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KPAC blog: Metropolitan Opera
Fri January 25, 2013
Puccini Gets Real In 'La Rondine' [With Video]
There are essentially two views of Puccini. To his admirers he is one of the most beloved, most lyrical and at times moving composers of the modern period -- and successful beyond anyone’s wildest imaginings.
Detractors, however, have a different view. For all the dramatic (or melodramatic) force of his music and his undeniable lyric gift, finally he is enthralled by the mob. His lucrative populism is almost an embarrassment, and the joke he once told about his talent: "God touched me, but with his little finger," is perhaps, a truer saying than his fans care to admit.
What if Puccini were to write a drama that would seem to reconcile these two worlds? Something that was elegant, lyrical, witty and sophisticated. What if all the excess, all the playing to the crowd, the over the top endings with daggers and coughing in garrets or mustache twisting in Wild West saloons were all expunged?
What if Puccini, well, got real?
As final proof that people will berate you whatever you do, Puccini did just these things in La Rondine and it’s seen as his "problem opera" that is really an operetta. The idea was that the Italian master would take a page from the German master Richard Strauss.
He was called to Vienna, just before the outbreak of WWI. His task was nothing less than to recreate the stupendous success of Der Rosenkavalier. Ironically, the result is one of the most delicate, complicated and interesting works of opera -- closer to Capriccio, but almost thirty years before their was a Capriccio.
Puccini presents, La Rondine:
The story begins in a Paris drawing room at the salon of Magda de Civry. Friends are gathered, and as music is composed and played there is a discussion and dispute about the nature of romantic love. Can a courtesan recover the innocence of romantic love, and on parallel lines can a maid Lisette, become a chanteuse and artist under the tutelage of the poet who raised all these questions - Prunier?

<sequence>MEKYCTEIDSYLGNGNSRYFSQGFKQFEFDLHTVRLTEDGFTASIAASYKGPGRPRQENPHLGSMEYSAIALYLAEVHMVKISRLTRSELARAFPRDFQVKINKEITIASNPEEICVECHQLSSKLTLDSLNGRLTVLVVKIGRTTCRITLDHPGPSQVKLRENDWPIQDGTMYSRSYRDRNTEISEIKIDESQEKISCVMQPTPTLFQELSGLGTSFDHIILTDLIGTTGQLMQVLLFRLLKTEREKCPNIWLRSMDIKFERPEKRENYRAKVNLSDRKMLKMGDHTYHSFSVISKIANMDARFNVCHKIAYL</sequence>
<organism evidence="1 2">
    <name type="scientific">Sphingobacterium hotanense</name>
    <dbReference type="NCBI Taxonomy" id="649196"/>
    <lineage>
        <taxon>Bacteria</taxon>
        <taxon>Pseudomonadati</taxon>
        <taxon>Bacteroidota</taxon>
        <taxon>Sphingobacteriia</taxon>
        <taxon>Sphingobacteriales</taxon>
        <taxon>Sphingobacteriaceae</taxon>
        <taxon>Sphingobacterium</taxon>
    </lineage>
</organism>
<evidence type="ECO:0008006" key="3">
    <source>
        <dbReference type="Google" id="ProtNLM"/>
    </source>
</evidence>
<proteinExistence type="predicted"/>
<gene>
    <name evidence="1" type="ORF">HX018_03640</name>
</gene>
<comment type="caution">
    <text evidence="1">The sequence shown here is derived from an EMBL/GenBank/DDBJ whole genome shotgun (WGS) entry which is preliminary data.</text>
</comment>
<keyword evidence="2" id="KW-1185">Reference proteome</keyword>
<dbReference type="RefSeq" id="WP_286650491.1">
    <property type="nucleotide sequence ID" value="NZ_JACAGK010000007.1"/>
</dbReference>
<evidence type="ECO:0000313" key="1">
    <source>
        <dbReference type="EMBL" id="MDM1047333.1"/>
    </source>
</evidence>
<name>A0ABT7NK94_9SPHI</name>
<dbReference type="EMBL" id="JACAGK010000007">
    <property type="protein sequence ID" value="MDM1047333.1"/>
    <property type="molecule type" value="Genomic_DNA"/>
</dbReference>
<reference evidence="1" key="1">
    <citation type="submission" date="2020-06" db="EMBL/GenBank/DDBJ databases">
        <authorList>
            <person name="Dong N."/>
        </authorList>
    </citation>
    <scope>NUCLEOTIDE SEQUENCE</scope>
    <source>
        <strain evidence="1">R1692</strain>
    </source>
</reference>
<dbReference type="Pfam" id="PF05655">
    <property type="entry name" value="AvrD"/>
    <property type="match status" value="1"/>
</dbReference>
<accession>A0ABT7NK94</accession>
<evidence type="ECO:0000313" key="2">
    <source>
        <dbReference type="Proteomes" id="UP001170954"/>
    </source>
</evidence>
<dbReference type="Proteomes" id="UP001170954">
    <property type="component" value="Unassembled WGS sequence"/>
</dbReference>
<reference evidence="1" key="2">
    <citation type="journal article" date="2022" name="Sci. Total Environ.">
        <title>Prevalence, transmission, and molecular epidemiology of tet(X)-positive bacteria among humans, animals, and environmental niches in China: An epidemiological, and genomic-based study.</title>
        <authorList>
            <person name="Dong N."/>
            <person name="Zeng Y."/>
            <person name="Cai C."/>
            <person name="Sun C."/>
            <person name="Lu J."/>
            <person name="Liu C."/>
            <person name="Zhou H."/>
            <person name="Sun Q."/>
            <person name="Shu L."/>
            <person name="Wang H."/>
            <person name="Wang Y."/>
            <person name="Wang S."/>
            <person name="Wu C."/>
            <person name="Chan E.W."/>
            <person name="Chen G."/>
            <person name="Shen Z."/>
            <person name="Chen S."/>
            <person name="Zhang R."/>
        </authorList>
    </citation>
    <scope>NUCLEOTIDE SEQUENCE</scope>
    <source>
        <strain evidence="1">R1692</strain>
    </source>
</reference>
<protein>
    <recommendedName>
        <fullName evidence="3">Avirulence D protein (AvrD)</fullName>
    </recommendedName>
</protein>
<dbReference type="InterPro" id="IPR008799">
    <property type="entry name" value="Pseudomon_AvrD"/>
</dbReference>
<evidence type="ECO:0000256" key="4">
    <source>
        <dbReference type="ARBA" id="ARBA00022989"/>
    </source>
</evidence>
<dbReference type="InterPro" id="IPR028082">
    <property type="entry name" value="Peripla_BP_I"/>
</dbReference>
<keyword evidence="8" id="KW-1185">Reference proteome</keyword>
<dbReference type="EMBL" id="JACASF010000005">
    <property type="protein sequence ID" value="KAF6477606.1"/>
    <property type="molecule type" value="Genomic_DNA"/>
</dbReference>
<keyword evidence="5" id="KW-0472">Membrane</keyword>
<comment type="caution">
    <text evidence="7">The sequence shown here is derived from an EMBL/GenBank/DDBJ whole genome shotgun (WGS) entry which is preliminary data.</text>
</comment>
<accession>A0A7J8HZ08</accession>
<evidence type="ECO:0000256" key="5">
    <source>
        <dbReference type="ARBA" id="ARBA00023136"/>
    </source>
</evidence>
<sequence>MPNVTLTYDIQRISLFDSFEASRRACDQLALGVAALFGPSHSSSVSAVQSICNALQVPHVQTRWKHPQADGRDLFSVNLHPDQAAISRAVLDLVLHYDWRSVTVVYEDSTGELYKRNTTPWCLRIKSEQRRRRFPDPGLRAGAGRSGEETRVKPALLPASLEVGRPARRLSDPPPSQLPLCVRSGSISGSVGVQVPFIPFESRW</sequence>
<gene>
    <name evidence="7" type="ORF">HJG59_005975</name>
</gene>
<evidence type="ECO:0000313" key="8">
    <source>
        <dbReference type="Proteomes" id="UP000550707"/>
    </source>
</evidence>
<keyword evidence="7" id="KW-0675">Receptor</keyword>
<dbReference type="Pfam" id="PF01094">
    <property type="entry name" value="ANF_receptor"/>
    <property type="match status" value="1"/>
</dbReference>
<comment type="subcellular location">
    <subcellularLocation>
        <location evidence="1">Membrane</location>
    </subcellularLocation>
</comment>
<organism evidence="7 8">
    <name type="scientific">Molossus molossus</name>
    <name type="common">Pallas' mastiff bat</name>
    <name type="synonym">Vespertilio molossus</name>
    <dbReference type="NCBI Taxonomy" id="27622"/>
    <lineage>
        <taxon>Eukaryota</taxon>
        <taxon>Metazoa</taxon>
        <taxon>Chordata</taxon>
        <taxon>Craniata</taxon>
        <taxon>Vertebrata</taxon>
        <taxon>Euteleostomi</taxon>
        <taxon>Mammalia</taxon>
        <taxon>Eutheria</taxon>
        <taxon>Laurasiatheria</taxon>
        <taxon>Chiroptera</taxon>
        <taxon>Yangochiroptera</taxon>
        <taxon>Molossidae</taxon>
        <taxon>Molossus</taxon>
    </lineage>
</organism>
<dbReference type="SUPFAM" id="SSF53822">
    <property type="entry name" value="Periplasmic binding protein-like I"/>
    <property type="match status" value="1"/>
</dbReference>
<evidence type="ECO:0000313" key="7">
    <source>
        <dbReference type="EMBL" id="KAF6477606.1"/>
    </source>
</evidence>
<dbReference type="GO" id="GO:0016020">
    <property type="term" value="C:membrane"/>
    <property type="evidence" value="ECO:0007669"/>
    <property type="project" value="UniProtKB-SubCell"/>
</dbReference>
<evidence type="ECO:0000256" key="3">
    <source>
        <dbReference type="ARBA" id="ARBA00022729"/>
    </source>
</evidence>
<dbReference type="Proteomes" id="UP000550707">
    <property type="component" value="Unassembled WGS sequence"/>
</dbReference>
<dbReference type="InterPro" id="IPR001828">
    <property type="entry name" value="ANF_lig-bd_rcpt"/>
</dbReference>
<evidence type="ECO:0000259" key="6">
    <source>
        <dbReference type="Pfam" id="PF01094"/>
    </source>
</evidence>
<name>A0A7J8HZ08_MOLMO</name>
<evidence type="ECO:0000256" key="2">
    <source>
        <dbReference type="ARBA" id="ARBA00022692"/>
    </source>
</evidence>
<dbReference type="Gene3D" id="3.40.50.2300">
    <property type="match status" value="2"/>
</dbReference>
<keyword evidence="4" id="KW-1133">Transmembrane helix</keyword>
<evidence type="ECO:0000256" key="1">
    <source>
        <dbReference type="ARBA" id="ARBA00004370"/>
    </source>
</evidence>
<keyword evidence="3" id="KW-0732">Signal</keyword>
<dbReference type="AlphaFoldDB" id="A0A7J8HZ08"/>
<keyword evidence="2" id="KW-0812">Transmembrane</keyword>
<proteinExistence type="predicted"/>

Following this is an interplay of dream and reality and an incredible exchange of identities. In the atmosphere of café society, Magda and her maid make just such an exchange. In between are caught two men, Ramblando, the rich protector covetous of the alluring Magda, and the young Ruggero. Can La Rondine, (the Swallow), resist the ease of her illicit life and actually renounce it for youthful love and a middle class life of respectability?
The romantic answer is of course yes, and if not the introduction of some impossible impediment. Puccini chooses neither and plays the realist. See what you think as all of this spins wildly out of control to some of Puccini’s most ravishing music including the show stopping "Chi il bel sogno di Doretta" (Doretta’s Beautiful Dream), a soprano favorite.
Tune in this Saturday for the Metropolitan Opera's presentation of La Rondine, here at noon on KPAC and KTXI where Kristine Opolais made "a spectacular Met debut" (New York Post).
As Magda, she "brought creamy sound, pliant phrasing and floating high notes" to the performance. "A lovely woman and an affectingly natural actress, she has a plush voice with a throbbing richness that lends a touch of poignancy to every phrase she sings (New York Times).
- Learn more about the Met online at: www.metoperafamily.org